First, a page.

The following information on handgun shooting in the wind comes from Section 7 of Shooting by J. Henry FitzGerald. Shooting is also available to purchase in print.
The indoor shooter who steps out to fire a few shots on a windy range for the first time is bound to get the surprise of his life, and not get the score he expected either. He must learn to shoot all over again even though aided by his indoor experience.
Only by practice can one in part overcome the effect of the wind. A steady wind can be leaned against, but there is the puffy wind which cannot be outguessed.
If the wind comes from directly behind or in front it does not affect the scores as does the cross wind. There is no set rule for shooting in the wind, the only way to master it is to shoot in the wind and rain at every opportunity. Practice in the wind will eliminate some of the wild shots, but not all.
In slow fire shooting we can wait for a lull but in rapid fire the stop watch and hard-boiled Range Officer waits for no man and so rapid fire should be practiced in the wind as often as possible. Many clubs are shooting on a sheltered range and to such clubs my advice would be to get out and shoot in the wind.
Try feet a little farther apart and muscles slightly tensed; hold slightly toward the wind on the target. If the wind is blowing from the right, hold toward five o’clock in a steady wind and these things may place one or two more in the ten ring.
Avoid all loose clothing, such as loose trousers legs, loose coat, or coat sleeves. Any part of a flapping garment will disturb the shooter and may cause a wild shot. A tight-fitting shirt or jacket is best for shooting in the wind, and remember that the wind plays no favorites; every one else is as much affected by it as you are. Use cotton in the ears, elastic bands on the coat sleeves and trousers legs and be happy. Practice with the same clothes on that you intend to use in the match; a tight-fitting cap is often better to use in the wind than a hat, because the hat brim will catch the wind and move the head from behind the sights. Place the hand and arm not used in shooting where it will not catch the wind,—for instance, the arm close to the body and the hand in the front trousers pocket.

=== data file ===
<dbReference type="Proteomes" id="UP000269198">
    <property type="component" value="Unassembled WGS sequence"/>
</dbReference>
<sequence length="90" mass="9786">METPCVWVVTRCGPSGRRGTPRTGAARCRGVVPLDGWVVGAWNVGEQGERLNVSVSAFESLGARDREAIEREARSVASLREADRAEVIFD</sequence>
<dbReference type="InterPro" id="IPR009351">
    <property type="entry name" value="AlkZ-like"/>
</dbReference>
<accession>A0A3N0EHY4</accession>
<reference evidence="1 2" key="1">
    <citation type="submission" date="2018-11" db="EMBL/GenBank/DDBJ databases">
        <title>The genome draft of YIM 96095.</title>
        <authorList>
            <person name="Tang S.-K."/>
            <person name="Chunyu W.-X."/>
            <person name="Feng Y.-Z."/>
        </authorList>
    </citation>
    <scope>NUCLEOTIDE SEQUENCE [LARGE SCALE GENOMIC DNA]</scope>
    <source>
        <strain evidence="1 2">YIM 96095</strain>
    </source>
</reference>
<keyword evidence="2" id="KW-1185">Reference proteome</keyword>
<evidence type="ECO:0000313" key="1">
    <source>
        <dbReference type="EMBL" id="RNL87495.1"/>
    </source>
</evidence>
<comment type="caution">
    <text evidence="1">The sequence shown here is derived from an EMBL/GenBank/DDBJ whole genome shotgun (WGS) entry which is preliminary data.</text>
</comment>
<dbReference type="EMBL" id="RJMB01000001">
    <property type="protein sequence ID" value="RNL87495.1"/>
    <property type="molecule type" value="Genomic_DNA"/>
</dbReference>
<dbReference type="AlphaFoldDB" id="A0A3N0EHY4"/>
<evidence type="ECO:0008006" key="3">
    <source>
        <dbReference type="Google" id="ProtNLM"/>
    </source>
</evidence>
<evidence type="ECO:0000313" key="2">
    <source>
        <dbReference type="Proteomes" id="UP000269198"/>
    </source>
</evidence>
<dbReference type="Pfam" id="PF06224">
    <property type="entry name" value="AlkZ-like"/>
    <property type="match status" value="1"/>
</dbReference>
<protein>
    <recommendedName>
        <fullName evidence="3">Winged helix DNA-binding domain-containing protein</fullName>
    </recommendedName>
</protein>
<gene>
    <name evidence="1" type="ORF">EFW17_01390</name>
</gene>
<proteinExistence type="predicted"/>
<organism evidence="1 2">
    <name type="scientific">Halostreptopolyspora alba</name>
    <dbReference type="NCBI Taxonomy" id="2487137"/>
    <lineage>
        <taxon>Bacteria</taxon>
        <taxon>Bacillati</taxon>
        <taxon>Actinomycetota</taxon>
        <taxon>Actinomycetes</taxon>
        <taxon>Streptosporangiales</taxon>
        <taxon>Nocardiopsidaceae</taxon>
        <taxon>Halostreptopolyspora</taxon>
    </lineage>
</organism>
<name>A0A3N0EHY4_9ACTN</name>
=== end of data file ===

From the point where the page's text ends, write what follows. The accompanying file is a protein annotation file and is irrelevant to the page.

It is necessary to practice in all conditions that may be encountered in match shooting. Save the scores and note the difference and improvement.
In the rain it is best not to use sight black, for it will not stay on and may collect bubbles on the sights; there is no glare, so sight black is not necessary. As soon as a match shot in the rain is over wipe and oil the revolver or pistol thoroughly.
A heavy revolver or pistol will give better results in the wind or rain than the lighter models.